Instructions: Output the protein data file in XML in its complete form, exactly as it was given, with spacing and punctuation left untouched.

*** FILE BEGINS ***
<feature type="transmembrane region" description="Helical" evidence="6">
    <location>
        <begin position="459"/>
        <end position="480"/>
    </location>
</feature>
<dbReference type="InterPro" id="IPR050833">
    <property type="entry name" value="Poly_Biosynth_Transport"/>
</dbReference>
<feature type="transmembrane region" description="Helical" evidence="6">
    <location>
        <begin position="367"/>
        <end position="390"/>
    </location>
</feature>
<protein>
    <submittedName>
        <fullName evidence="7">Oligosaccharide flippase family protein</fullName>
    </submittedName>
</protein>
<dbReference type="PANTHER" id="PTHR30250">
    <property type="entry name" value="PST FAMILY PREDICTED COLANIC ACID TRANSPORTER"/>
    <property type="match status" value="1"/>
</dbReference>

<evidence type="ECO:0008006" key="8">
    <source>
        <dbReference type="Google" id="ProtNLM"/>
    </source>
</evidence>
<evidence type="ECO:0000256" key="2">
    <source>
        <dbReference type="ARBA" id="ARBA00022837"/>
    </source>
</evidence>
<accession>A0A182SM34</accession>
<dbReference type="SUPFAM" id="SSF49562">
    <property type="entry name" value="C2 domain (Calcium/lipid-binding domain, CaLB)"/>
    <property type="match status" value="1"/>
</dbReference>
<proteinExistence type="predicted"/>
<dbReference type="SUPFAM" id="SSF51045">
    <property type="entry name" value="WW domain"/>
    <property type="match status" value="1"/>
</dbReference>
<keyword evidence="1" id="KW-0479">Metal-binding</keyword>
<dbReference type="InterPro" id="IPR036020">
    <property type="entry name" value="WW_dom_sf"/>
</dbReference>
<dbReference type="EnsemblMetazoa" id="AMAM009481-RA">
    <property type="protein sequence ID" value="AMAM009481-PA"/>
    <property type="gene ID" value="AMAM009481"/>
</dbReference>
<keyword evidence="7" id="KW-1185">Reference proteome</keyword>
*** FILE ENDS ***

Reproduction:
<feature type="transmembrane region" description="Helical" evidence="6">
    <location>
        <begin position="459"/>
        <end position="480"/>
    </location>
</feature>
<dbReference type="InterPro" id="IPR050833">
    <property type="entry name" value="Poly_Biosynth_Transport"/>
</dbReference>
<feature type="transmembrane region" description="Helical" evidence="6">
    <location>
        <begin position="367"/>
        <end position="390"/>
    </location>
</feature>
<protein>
    <submittedName>
        <fullName evidence="7">Oligosaccharide flippase family protein</fullName>
    </submittedName>
</protein>
<dbReference type="PANTHER" id="PTHR30250">
    <property type="entry name" value="PST FAMILY PREDICTED COLANIC ACID TRANSPORTER"/>
    <property type="match status" value="1"/>
</dbReference>

<evidence type="ECO:0008006" key="8">
    <source>
        <dbReference type="Google" id="ProtNLM"/>
    </source>
</evidence>
<evidence type="ECO:0000256" key="2">
    <source>
        <dbReference type="ARBA" id="ARBA00022837"/>
    </source>
</evidence>
<accession>A0A182SM34</accession>
<dbReference type="SUPFAM" id="SSF49562">
    <property type="entry name" value="C2 domain (Calcium/lipid-binding domain, CaLB)"/>
    <property type="match status" value="1"/>
</dbReference>
<proteinExistence type="predicted"/>
<dbReference type="SUPFAM" id="SSF51045">
    <property type="entry name" value="WW domain"/>
    <property type="match status" value="1"/>
</dbReference>
<keyword evidence="1" id="KW-0479">Metal-binding</keyword>
<dbReference type="InterPro" id="IPR036020">
    <property type="entry name" value="WW_dom_sf"/>
</dbReference>
<dbReference type="EnsemblMetazoa" id="AMAM009481-RA">
    <property type="protein sequence ID" value="AMAM009481-PA"/>
    <property type="gene ID" value="AMAM009481"/>
</dbReference>
<keyword evidence="7" id="KW-1185">Reference proteome</keyword>